As someone who works to empower youth voice and encourage them to get civically involved, I recently had great occasion to celebrate. As this linked press release shows, nearly 100 youth from all corners had turned out at the San Francisco Board of Education meeting to express their passionate arguments as to why they should be given the right to vote – in this case, in municipal elections – also known as the Vote16SF initiative.
The initiative, which is on track to be voted on by the San Francisco voters this November, would lower the voting age in local elections to 16. It’s part of GC’s national Vote16USA efforts to lower the voting age as a way to spur youth political participation and effective civics education.
The arguments and counter-arguments each seemed to be addressed by the time the line of 40+ people finished giving public comment. From “too young or irresponsible”, to “too easily influenced by their parents”, to “not informed enough about the issues”, and on, and on…
For every point, students gave compelling reasons – if not actual research, evidence or personal experiences – as to why each of those arguments just didn’t hold up. Were you to give some credence to the idea that each student in that cramped chamber was representative of some greater number of youth out in the community, you quickly realized that youth in general just aren’t given the credit and credibility they justly deserve.
Of course, many that night were also apt to acknowledge youth aren’t perfect – they have much to learn and have their stereotypical “teenager” moments. But the overwhelming sentiment – and what we saw from each student that got up to speak – was that there are significant numbers of youth that are just as invested, opinionated or informed on issues that impact their daily lives, as might be compared to the adults that surround them. (And to add insult to injury, not only do we know that many adults are actually woefully uninformed citizens, but worse, they don’t even exercise their right to vote…and yet here we’re telling 16 and 17 years old who do care and are informed and want to vote that they’re not able to.) Better than any adult could say, we were able to hear dozens of articulate arguments about why enfranchising 16- and 17-year olds is in fact the just, equitable thing to do.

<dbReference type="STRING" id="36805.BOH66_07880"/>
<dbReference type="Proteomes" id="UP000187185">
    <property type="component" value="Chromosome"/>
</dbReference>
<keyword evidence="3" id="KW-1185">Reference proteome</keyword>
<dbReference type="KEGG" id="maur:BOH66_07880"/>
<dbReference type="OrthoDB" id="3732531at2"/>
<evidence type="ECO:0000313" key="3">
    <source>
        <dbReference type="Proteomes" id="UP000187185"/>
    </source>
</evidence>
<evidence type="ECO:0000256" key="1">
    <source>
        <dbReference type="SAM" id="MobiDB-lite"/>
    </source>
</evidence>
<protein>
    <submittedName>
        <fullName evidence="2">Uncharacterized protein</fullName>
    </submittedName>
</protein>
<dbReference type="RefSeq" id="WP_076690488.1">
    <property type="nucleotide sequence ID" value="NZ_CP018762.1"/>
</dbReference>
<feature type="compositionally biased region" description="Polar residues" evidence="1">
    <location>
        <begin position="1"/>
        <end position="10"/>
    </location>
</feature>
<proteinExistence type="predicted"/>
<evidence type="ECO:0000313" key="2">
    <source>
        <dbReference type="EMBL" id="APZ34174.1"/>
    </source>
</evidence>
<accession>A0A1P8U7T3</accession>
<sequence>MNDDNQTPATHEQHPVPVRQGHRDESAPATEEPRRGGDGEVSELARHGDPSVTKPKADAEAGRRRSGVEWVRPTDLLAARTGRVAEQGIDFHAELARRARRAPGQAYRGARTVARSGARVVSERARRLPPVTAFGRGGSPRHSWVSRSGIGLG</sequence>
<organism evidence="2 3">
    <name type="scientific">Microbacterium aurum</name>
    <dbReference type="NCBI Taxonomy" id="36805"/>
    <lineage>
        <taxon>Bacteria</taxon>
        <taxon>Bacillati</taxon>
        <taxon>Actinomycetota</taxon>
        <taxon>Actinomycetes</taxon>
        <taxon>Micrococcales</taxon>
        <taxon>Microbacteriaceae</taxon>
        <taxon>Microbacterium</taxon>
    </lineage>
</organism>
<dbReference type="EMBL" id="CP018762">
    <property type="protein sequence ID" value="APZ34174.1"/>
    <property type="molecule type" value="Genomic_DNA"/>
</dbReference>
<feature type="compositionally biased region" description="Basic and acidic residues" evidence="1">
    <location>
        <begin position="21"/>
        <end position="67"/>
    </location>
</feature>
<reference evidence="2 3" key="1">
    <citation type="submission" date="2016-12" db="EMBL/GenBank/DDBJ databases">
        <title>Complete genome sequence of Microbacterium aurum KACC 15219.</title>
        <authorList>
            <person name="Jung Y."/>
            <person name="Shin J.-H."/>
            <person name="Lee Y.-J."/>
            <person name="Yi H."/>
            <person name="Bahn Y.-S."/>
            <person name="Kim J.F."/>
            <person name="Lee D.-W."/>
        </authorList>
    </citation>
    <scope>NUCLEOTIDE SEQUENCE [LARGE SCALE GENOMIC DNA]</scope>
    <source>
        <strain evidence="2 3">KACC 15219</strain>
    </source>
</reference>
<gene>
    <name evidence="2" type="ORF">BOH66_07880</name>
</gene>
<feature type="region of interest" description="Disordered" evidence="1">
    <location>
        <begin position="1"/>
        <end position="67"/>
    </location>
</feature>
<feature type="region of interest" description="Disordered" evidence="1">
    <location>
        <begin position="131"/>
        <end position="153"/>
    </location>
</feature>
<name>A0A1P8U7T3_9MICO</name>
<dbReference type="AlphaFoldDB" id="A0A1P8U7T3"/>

Going into the meeting, the expectation was that of the seven Commissioners, four – at best five – were on board in supporting the Vote16 initiative. The youth had organized and staged a training area before the meeting to help people crystalize their arguments and personal statements. Walking in to the room you saw tables and chairs rearranged, posters and index cards and photocopies plastering the room, everyone’s bags in the corner – overshadowed only by huge towers of pizza boxes (one of the first rules of getting people to show up to community events!).
By the evening’s end – after hearing remarkable stories from children of incarcerated parents, of undocumented parents, from evicted families, from single-parent homes where mom works two jobs and barely has time to spend time with her kids, much less vote, but the child so desperately wants to get involved, and so much more – the board came to give unanimous support from all seven Commissioners.
Now, of course political pressure (i.e. a room packed full of youth and their friends and family, news cameras, and more) has its place in all this, but each Commissioner that had until that point been undecided – or even leaned opposed – was able to articulate for themselves why they could now see the virtues of extending the franchise to these impassioned community members.
After the vote came through, we adjourned to the lobby, sweaty and spent, but still eager to embrace each other and offer congratulations all around. Ready to head home, we remembered…those towers of now mostly-empty pizza boxes, organizing supplies, workbags, and more to do upstairs. Like those pesky all-too-influential parents once taught us, “Always put things back how you found them”. And just as it is with all social justice movements, the work is never done. We eventually cleaned up and headed home, gratified by an evening spent surrounded by active, engaged citizens that anyone in society could be proud of.
And now today, it’s back to work, giving continued voice to our amazing next generation of voters!
– David Moren, Generation Citizen Bay Area Site Director
Generation Citizen is a nonpartisan, 501(c)3 tax exempt organization which does not endorse candidates; our goal is to engage our staff, participants, and stakeholders in political and civic action on issues that matter to them personally and in their communities. The opinions expressed in this blog post are those of the writer alone and do not reflect the opinions of Generation Citizen.